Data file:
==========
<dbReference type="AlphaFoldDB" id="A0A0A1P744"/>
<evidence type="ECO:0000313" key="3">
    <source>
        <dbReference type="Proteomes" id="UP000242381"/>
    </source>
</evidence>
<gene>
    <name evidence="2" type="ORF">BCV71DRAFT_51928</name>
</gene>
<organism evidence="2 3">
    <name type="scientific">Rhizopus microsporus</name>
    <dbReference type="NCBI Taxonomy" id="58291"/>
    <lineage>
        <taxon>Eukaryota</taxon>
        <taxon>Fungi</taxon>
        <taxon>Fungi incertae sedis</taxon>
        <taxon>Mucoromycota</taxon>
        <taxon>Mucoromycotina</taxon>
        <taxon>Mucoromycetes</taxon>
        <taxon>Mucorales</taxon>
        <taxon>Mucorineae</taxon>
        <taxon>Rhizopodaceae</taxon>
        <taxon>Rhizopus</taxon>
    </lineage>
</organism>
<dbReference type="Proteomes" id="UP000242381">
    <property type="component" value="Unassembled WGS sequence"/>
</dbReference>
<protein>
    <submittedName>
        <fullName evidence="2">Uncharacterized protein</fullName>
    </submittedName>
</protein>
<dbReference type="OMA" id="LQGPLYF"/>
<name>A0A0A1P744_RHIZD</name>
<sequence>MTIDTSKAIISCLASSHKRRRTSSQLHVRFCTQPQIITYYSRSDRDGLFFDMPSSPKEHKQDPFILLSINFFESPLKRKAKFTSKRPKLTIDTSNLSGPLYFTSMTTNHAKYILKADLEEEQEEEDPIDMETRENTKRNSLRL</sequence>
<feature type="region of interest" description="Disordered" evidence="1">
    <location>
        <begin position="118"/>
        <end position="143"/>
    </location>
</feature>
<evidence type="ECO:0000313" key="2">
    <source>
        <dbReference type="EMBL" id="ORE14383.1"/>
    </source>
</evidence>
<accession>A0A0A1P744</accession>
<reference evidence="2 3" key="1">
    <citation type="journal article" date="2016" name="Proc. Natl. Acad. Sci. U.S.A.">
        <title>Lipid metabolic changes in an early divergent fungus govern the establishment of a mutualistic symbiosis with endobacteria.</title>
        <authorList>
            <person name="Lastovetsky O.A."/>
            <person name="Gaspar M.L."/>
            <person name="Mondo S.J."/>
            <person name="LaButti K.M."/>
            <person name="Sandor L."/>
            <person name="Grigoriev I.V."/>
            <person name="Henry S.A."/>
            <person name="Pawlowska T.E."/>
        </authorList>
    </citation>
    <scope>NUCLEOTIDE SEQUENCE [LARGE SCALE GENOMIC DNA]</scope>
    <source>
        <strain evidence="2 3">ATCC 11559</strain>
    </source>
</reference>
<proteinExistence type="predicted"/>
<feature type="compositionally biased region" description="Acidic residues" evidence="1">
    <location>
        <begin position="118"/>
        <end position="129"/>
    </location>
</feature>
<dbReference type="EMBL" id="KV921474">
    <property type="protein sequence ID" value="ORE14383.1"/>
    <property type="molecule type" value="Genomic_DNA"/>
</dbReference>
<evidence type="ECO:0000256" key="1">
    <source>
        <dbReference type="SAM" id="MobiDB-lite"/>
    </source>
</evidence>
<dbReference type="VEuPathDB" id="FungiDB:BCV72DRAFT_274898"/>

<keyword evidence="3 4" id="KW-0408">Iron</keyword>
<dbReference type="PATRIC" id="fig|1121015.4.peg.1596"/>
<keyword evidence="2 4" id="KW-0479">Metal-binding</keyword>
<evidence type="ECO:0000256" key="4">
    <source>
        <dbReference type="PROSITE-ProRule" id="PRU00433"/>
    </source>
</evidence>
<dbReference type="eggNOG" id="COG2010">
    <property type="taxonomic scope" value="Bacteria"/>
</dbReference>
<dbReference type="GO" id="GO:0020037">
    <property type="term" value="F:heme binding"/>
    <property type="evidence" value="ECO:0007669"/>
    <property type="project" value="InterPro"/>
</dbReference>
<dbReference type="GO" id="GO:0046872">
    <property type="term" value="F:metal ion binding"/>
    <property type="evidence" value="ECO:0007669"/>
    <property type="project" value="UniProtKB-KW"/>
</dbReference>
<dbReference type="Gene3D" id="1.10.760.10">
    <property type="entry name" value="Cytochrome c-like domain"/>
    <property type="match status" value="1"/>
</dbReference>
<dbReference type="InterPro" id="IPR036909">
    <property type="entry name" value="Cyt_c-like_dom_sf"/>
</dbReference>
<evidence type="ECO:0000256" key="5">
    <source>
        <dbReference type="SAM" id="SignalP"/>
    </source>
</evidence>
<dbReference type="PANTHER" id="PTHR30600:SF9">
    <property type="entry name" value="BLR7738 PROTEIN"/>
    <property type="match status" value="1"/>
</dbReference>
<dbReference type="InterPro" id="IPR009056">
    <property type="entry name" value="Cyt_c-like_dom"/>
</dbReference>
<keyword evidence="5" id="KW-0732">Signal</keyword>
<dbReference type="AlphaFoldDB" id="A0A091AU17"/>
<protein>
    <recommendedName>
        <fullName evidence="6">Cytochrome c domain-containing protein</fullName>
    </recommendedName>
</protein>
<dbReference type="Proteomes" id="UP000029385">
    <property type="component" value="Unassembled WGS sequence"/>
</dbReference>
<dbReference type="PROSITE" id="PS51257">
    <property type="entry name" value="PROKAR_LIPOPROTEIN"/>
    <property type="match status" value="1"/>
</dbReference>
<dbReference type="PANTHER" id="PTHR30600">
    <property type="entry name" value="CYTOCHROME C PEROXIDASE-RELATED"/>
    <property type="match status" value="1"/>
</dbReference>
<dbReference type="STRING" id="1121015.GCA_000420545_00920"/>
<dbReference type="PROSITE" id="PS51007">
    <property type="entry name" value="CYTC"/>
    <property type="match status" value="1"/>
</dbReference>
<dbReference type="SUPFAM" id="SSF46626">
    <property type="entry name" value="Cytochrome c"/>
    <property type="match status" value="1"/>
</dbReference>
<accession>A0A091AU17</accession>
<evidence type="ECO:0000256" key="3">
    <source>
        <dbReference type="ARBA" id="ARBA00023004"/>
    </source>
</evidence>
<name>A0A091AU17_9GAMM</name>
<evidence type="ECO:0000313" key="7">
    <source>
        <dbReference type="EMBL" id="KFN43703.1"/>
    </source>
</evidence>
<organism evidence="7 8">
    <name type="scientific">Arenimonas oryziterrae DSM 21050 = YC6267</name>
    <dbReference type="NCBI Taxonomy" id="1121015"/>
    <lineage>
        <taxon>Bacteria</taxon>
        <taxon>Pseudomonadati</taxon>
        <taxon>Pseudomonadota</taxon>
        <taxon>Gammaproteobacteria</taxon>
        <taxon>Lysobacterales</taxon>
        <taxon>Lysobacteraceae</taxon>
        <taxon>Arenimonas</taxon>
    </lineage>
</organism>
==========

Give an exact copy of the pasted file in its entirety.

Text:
<dbReference type="AlphaFoldDB" id="A0A0A1P744"/>
<evidence type="ECO:0000313" key="3">
    <source>
        <dbReference type="Proteomes" id="UP000242381"/>
    </source>
</evidence>
<gene>
    <name evidence="2" type="ORF">BCV71DRAFT_51928</name>
</gene>
<organism evidence="2 3">
    <name type="scientific">Rhizopus microsporus</name>
    <dbReference type="NCBI Taxonomy" id="58291"/>
    <lineage>
        <taxon>Eukaryota</taxon>
        <taxon>Fungi</taxon>
        <taxon>Fungi incertae sedis</taxon>
        <taxon>Mucoromycota</taxon>
        <taxon>Mucoromycotina</taxon>
        <taxon>Mucoromycetes</taxon>
        <taxon>Mucorales</taxon>
        <taxon>Mucorineae</taxon>
        <taxon>Rhizopodaceae</taxon>
        <taxon>Rhizopus</taxon>
    </lineage>
</organism>
<dbReference type="Proteomes" id="UP000242381">
    <property type="component" value="Unassembled WGS sequence"/>
</dbReference>
<protein>
    <submittedName>
        <fullName evidence="2">Uncharacterized protein</fullName>
    </submittedName>
</protein>
<dbReference type="OMA" id="LQGPLYF"/>
<name>A0A0A1P744_RHIZD</name>
<sequence>MTIDTSKAIISCLASSHKRRRTSSQLHVRFCTQPQIITYYSRSDRDGLFFDMPSSPKEHKQDPFILLSINFFESPLKRKAKFTSKRPKLTIDTSNLSGPLYFTSMTTNHAKYILKADLEEEQEEEDPIDMETRENTKRNSLRL</sequence>
<feature type="region of interest" description="Disordered" evidence="1">
    <location>
        <begin position="118"/>
        <end position="143"/>
    </location>
</feature>
<evidence type="ECO:0000313" key="2">
    <source>
        <dbReference type="EMBL" id="ORE14383.1"/>
    </source>
</evidence>
<accession>A0A0A1P744</accession>
<reference evidence="2 3" key="1">
    <citation type="journal article" date="2016" name="Proc. Natl. Acad. Sci. U.S.A.">
        <title>Lipid metabolic changes in an early divergent fungus govern the establishment of a mutualistic symbiosis with endobacteria.</title>
        <authorList>
            <person name="Lastovetsky O.A."/>
            <person name="Gaspar M.L."/>
            <person name="Mondo S.J."/>
            <person name="LaButti K.M."/>
            <person name="Sandor L."/>
            <person name="Grigoriev I.V."/>
            <person name="Henry S.A."/>
            <person name="Pawlowska T.E."/>
        </authorList>
    </citation>
    <scope>NUCLEOTIDE SEQUENCE [LARGE SCALE GENOMIC DNA]</scope>
    <source>
        <strain evidence="2 3">ATCC 11559</strain>
    </source>
</reference>
<proteinExistence type="predicted"/>
<feature type="compositionally biased region" description="Acidic residues" evidence="1">
    <location>
        <begin position="118"/>
        <end position="129"/>
    </location>
</feature>
<dbReference type="EMBL" id="KV921474">
    <property type="protein sequence ID" value="ORE14383.1"/>
    <property type="molecule type" value="Genomic_DNA"/>
</dbReference>
<evidence type="ECO:0000256" key="1">
    <source>
        <dbReference type="SAM" id="MobiDB-lite"/>
    </source>
</evidence>
<dbReference type="VEuPathDB" id="FungiDB:BCV72DRAFT_274898"/>

<keyword evidence="3 4" id="KW-0408">Iron</keyword>
<dbReference type="PATRIC" id="fig|1121015.4.peg.1596"/>
<keyword evidence="2 4" id="KW-0479">Metal-binding</keyword>
<evidence type="ECO:0000256" key="4">
    <source>
        <dbReference type="PROSITE-ProRule" id="PRU00433"/>
    </source>
</evidence>
<dbReference type="eggNOG" id="COG2010">
    <property type="taxonomic scope" value="Bacteria"/>
</dbReference>
<dbReference type="GO" id="GO:0020037">
    <property type="term" value="F:heme binding"/>
    <property type="evidence" value="ECO:0007669"/>
    <property type="project" value="InterPro"/>
</dbReference>
<dbReference type="GO" id="GO:0046872">
    <property type="term" value="F:metal ion binding"/>
    <property type="evidence" value="ECO:0007669"/>
    <property type="project" value="UniProtKB-KW"/>
</dbReference>
<dbReference type="Gene3D" id="1.10.760.10">
    <property type="entry name" value="Cytochrome c-like domain"/>
    <property type="match status" value="1"/>
</dbReference>
<dbReference type="InterPro" id="IPR036909">
    <property type="entry name" value="Cyt_c-like_dom_sf"/>
</dbReference>
<evidence type="ECO:0000256" key="5">
    <source>
        <dbReference type="SAM" id="SignalP"/>
    </source>
</evidence>
<dbReference type="PANTHER" id="PTHR30600:SF9">
    <property type="entry name" value="BLR7738 PROTEIN"/>
    <property type="match status" value="1"/>
</dbReference>
<dbReference type="InterPro" id="IPR009056">
    <property type="entry name" value="Cyt_c-like_dom"/>
</dbReference>
<keyword evidence="5" id="KW-0732">Signal</keyword>
<dbReference type="AlphaFoldDB" id="A0A091AU17"/>
<protein>
    <recommendedName>
        <fullName evidence="6">Cytochrome c domain-containing protein</fullName>
    </recommendedName>
</protein>
<dbReference type="Proteomes" id="UP000029385">
    <property type="component" value="Unassembled WGS sequence"/>
</dbReference>
<dbReference type="PROSITE" id="PS51257">
    <property type="entry name" value="PROKAR_LIPOPROTEIN"/>
    <property type="match status" value="1"/>
</dbReference>
<dbReference type="PANTHER" id="PTHR30600">
    <property type="entry name" value="CYTOCHROME C PEROXIDASE-RELATED"/>
    <property type="match status" value="1"/>
</dbReference>
<dbReference type="STRING" id="1121015.GCA_000420545_00920"/>
<dbReference type="PROSITE" id="PS51007">
    <property type="entry name" value="CYTC"/>
    <property type="match status" value="1"/>
</dbReference>
<dbReference type="SUPFAM" id="SSF46626">
    <property type="entry name" value="Cytochrome c"/>
    <property type="match status" value="1"/>
</dbReference>
<accession>A0A091AU17</accession>
<evidence type="ECO:0000256" key="3">
    <source>
        <dbReference type="ARBA" id="ARBA00023004"/>
    </source>
</evidence>
<name>A0A091AU17_9GAMM</name>
<evidence type="ECO:0000313" key="7">
    <source>
        <dbReference type="EMBL" id="KFN43703.1"/>
    </source>
</evidence>
<organism evidence="7 8">
    <name type="scientific">Arenimonas oryziterrae DSM 21050 = YC6267</name>
    <dbReference type="NCBI Taxonomy" id="1121015"/>
    <lineage>
        <taxon>Bacteria</taxon>
        <taxon>Pseudomonadati</taxon>
        <taxon>Pseudomonadota</taxon>
        <taxon>Gammaproteobacteria</taxon>
        <taxon>Lysobacterales</taxon>
        <taxon>Lysobacteraceae</taxon>
        <taxon>Arenimonas</taxon>
    </lineage>
</organism>